Stewart’s, Everhart said, was not taking a position one way or the other that there had been bias. What the company is suggesting is that Provencher took a very clear stance against the rezoning that was integral to Stewart’s variance application as well as the determination appeal.

McCormick reiterated that Provencher’s stance was a moot point because she was concerned with the rezone of 107-109 Helderberg Ave., which has already been decided.

Everhart pushed back and said that the issue is whether or not a zoning-board member who would otherwise have the ability to vote in favor or against certain aspects of Stewart’s application took a public stance on the issue.

McCormick defended Provencher, saying that whatever concerns she had previously had, appeared, at least to him, “to be something that is over and done with.”

McCormick then asked Justin Heller, the zoning board’s attorney, to weigh in. Heller said that, ultimately, it’s up to both Provencher and the board to decide  as to whether she should recuse herself.

Whether Provencher is biased or there is a concern that she may be biased, based on prior proceedings, Heller said, what the board and Provencher should care most about is that the process is not tarnished in any way and there isn’t even the appearance of impropriety.

On that basis, Heller said that it would be appropriate for Provencher to abstain from participating in the process involving the Stewart’s application. “I think the board will be well served by having Kate abstain,” Heller said, meaning that Provencher would in effect be a bystander on all matters related to the Stewart’s application.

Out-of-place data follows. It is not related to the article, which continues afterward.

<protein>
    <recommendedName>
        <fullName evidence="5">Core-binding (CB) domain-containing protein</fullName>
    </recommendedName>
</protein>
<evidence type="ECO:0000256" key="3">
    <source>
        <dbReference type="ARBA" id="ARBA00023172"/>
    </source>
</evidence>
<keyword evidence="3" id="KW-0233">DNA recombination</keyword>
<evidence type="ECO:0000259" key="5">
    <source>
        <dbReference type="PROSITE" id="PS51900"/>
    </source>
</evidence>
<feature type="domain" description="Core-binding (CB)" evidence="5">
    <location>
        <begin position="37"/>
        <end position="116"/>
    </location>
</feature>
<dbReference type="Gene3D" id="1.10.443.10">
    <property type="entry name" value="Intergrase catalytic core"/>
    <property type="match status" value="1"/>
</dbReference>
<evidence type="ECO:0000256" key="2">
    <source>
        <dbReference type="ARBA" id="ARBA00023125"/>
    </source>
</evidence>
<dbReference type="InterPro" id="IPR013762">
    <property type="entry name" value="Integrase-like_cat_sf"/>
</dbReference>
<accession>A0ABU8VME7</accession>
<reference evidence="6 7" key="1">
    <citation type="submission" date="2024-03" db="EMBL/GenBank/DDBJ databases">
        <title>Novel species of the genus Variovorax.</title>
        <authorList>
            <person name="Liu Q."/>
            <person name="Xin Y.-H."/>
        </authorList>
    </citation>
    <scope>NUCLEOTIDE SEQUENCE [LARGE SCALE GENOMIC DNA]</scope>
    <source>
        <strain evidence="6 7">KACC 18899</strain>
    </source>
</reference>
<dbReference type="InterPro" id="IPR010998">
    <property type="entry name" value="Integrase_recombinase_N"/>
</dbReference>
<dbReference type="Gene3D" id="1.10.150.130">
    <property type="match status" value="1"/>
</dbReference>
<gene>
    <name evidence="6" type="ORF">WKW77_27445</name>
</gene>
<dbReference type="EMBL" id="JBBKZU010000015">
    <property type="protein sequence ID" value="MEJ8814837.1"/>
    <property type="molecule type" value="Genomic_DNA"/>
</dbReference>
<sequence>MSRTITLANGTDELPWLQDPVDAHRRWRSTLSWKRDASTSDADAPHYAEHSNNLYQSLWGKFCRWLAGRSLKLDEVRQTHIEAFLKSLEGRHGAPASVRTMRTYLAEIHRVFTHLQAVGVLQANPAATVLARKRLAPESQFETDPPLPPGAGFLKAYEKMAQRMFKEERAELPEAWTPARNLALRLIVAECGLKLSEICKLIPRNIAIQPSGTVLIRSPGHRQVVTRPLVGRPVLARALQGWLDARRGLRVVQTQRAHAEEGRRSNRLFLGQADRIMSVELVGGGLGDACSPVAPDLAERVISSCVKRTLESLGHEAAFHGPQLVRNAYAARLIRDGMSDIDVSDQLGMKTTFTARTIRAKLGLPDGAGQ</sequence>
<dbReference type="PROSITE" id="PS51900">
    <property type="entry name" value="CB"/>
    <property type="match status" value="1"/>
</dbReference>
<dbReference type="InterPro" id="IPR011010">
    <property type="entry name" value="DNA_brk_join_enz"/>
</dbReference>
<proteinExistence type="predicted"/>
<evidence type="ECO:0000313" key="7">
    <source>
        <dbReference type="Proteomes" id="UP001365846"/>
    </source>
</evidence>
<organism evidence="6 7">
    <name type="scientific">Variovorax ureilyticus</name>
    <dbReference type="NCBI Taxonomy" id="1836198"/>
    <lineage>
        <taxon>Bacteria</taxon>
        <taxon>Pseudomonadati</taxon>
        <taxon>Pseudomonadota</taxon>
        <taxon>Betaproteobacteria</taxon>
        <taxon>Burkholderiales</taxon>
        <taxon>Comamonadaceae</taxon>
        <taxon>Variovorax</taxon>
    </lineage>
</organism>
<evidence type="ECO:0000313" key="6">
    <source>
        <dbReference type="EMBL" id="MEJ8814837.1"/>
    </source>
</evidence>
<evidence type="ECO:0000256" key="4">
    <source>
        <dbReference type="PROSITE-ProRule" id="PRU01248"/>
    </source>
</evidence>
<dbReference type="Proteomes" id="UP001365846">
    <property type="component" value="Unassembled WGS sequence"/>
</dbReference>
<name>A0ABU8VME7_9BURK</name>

Heller added that Provencher could abstain for just the May 14 meeting and,  upon further reflection, decide that there is no appearance of impropriety and she could be involved in future proceedings.

“It’s not an irreversible decision,” Heller said, noting that the letter had come in at the “11th hour,” and that neither the board nor Provencher had time to reflect on it — or consult with Heller.

Everhart said that neither she nor Stewart’s had known of Provencher’s comments until Monday, May 13, the day before the zoning-board meeting. When asked how she made the last-minute discovery, Everhart told The Enterprise that she came across the comments while reading through the board minutes of the December 2018 public hearing. Asked if she had been tipped off as to where she could find the comments, Everhart said that she hadn’t.

Heller’s recommendation was that Provencher abstain from participating in the May 14 meeting, then he, Provencher, and the board would further evaluate what to do going forward.

Matulewicz had expressed views

Resident Julian Rosenberg asked a question to which he already knew the answer: Had there been any other board member who had made a public comment about the Stewart’s proposal or written a letter to the Enterprise editor to voice an opinion on the matter?

McCormick asked Heller if Rosenberg’s question had to be answered; Heller told McCormick that, no, it did not. McCormick then addressed Rosenberg, answering his question: “There you go.”

Rosenberg quickly responded that board member Tresa Matulewicz had written a letter to the Enterprise editor in favor of the Stewart’s proposal. Matulewicz’s letter appeared in the November 22, 2018, edition of The Enterprise. It was pointed out that Matulewicz had written her letter as a private citizen; she was appointed to the zoning board in February of this year.

Additionally, Matulewicz, like Provencher, spoke at the Dec. 12, 2018, village-board meeting, again, as a private citizen: “I am in favor of the rezoning. I think the Stewart’s plan is a good plan. I think that as a village we are inundating that corner [Altamont Boulevard and Main Street] with traffic.